November began with one more celebration in remembrance of our good friend, the cofounder of Access Press. At the Charlie Smith Community Award Banquet on November 3, John Smith was recognized for his leadership in the Minnesota disability community. John (no relation to Charlie) is a project coordinator and researcher for The Research and Training Center on Community Living at the University of Minnesota. His colleague Charlie Lakin pays John tribute.
The awards banquet always marks one more year gone by and 12 more issues of the paper having been produced. It makes me think about how cyclical our lives are. Summer, fall, winter, spring—and day to night—our lives are filled with cycles. We get up in the morning; we do the same routine. We go to work; we check phone messages and e-mail. At some point in the day, we begin to plant the seeds for tomorrow, not knowing whether those seeds will bear fruit for harvest—and storage for the beginning of the next cycle. Charlie Smith planted the seed of Access Press, and at the banquet Friday night it was easy to see some of Charlie’s harvest. So many people that knew Charlie and came to remember him!
As the years and the cycles continue, there are more people who attend, but fewer among them had a chance to know Charlie. Still, all who were there could feel and see the product of Charlie’s work. I continue every year to stow away some of Charlie’s harvest to fuel me through the next year. And many of us will be fueled by the harvest that John Smith’s work has sown. John is another one of the people who produce far more than they know in their dedication to humanity and civil rights. I think it is important that we recognize the people around us, the seeds they sow and the harvests they share. I know I do not have to say it, but, “John, keep up the good work. We honor you, as Charlie would, for your drive and energy in making the world a better place.”
But ours is just one of the many banquets that comes up around this time of year. Harvest time is the time to look back and celebrate the accomplishments of the year for many organizations. Metropolitan Center for Independent Living is celebrating 25 years of following—and helping to blaze—the trail created by the founders of the independent living movement. The Minnesota State Council on Disability also honors some of the great work of many others in the disability community. For me, it is an honor to be associated with all the people that were awarded this fall for their drive and inspiration in pursuing the common good.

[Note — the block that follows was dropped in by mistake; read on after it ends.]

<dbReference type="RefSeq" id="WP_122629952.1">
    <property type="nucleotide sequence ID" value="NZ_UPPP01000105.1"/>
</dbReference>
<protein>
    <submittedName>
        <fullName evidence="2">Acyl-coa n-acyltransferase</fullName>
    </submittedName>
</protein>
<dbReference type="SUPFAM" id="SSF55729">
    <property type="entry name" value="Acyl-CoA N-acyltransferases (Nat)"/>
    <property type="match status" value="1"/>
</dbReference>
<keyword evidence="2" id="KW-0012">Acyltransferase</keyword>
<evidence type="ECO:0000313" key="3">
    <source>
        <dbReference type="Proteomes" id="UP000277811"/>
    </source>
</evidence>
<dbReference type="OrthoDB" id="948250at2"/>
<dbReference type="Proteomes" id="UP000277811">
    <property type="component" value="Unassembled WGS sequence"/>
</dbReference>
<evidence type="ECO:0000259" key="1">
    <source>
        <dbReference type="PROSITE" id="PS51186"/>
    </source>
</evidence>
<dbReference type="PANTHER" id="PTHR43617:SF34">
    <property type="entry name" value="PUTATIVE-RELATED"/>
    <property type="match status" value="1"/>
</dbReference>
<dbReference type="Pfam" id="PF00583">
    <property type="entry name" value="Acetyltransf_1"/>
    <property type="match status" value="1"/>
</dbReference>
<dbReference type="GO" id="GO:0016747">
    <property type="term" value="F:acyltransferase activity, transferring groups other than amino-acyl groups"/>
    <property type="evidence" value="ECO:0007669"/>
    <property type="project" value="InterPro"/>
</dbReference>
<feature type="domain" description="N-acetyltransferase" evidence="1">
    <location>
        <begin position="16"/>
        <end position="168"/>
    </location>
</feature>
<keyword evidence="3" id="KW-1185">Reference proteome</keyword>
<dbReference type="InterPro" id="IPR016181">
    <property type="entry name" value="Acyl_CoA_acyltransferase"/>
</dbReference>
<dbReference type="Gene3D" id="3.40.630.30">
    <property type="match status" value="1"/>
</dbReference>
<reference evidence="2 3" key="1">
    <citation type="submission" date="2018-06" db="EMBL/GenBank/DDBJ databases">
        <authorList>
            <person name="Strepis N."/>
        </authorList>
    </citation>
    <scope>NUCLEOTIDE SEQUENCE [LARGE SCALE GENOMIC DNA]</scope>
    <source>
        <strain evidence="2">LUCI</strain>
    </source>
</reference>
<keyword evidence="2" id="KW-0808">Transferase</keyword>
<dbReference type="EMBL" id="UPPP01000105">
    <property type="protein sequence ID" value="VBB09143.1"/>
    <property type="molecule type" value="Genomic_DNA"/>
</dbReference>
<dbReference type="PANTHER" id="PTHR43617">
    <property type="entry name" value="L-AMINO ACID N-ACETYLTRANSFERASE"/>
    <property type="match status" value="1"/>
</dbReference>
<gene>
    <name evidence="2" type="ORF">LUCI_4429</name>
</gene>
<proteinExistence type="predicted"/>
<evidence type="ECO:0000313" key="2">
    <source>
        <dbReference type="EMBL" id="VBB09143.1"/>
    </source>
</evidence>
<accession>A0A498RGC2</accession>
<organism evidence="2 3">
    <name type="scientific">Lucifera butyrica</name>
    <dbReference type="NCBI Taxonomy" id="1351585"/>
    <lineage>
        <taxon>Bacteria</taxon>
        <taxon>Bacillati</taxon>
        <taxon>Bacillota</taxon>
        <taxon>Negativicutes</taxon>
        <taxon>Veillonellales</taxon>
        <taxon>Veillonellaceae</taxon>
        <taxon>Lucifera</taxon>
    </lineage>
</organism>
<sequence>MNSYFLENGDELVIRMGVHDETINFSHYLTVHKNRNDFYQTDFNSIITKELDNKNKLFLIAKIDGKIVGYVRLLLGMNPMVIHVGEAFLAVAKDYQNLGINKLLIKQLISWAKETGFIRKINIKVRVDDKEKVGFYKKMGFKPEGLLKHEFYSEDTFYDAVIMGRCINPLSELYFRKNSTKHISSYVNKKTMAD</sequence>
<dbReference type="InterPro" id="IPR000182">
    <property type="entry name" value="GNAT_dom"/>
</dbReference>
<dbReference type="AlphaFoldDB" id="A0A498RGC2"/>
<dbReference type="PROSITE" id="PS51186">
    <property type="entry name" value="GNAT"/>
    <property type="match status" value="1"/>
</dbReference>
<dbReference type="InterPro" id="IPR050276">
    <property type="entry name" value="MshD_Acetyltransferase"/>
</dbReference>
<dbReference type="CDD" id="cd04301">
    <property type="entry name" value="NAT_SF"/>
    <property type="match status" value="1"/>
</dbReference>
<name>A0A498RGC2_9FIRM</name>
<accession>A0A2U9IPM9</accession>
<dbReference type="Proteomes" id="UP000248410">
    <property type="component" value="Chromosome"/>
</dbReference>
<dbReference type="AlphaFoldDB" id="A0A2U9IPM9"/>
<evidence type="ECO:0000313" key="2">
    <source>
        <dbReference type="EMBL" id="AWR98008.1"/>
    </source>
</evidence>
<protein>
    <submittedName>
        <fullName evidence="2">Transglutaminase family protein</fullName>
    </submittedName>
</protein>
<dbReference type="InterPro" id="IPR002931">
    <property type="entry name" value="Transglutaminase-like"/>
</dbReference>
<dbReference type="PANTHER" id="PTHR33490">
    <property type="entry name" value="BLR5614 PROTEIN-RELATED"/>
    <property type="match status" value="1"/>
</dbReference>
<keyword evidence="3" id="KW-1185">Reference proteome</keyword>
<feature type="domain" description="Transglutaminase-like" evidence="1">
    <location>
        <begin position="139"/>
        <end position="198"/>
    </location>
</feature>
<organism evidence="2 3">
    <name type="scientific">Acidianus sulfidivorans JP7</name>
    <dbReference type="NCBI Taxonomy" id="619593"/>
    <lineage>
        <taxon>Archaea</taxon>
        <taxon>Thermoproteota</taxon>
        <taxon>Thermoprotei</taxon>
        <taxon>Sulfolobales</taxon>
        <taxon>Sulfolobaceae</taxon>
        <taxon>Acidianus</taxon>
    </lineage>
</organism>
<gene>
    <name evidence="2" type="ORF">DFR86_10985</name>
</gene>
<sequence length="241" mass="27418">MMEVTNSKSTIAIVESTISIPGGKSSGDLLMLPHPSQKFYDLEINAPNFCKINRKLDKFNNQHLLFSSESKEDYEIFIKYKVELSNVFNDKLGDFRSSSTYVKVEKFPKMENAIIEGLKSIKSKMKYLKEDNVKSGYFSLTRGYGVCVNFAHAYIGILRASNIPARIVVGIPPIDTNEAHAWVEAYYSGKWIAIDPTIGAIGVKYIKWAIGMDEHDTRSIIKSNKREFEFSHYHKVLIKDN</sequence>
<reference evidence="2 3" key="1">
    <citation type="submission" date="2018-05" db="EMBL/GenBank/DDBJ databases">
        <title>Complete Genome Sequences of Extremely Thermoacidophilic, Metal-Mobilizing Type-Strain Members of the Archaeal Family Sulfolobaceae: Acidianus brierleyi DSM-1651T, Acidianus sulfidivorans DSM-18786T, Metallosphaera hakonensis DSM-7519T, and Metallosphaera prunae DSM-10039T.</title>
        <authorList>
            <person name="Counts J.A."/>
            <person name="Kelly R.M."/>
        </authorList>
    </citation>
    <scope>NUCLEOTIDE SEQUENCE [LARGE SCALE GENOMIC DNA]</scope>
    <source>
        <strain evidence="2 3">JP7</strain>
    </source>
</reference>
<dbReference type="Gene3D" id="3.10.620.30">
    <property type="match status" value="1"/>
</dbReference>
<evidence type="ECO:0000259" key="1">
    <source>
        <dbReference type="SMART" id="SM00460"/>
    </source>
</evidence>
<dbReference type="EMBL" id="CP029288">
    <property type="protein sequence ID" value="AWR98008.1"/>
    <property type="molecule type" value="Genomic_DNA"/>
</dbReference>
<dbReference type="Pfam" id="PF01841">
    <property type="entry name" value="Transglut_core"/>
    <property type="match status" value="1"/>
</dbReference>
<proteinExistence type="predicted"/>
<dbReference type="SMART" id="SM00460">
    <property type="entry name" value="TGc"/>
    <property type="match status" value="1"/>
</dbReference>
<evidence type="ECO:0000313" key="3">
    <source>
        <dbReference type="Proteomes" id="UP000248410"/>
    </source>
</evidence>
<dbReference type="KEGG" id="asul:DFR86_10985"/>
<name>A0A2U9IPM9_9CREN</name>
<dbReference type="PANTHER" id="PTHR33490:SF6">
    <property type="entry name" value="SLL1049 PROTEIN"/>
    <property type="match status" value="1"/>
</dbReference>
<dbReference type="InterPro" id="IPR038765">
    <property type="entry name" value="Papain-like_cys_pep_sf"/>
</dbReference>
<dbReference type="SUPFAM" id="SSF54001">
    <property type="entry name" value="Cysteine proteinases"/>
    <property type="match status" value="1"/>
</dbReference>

I also want to thank Access Press staff for their dedicated service to the paper, to the community, and to me as editor: currently Lance Hegland and Bret Hesla, but also the staff members who have moved on in the past year—Ekta Prakash, David Hadlich and Terri Ricci. Many thanks as well to all the volunteer writers who have made Access Press a great paper this past year.
Finally, I want to thank our Board of Directors for another year of dedication to building communication among the disability community. Access Press board members serve for up to six years, and it’s always hard to say farewell to those who depart even while it’s wonderful to welcome newcomers. This year it’s very difficult for me to say goodbye to Mary Kay Kennedy, who has been a huge supporter of Access Press. Ms. Kennedy, who is codirector of Advocating for Change Together, is a person whose dedication to vulnerable people in our community is immeasurable. In the years I have known her, I have never heard Mary Kay utter bad sentiments about anyone. She is instead always ready to come to the rescue of someone who needs a kind word or loyal supporter. Thank you, Mary Kay, for your service to Access Press. And my personal thanks for your confidence in me.
Have a great Thanksgiving, everybody!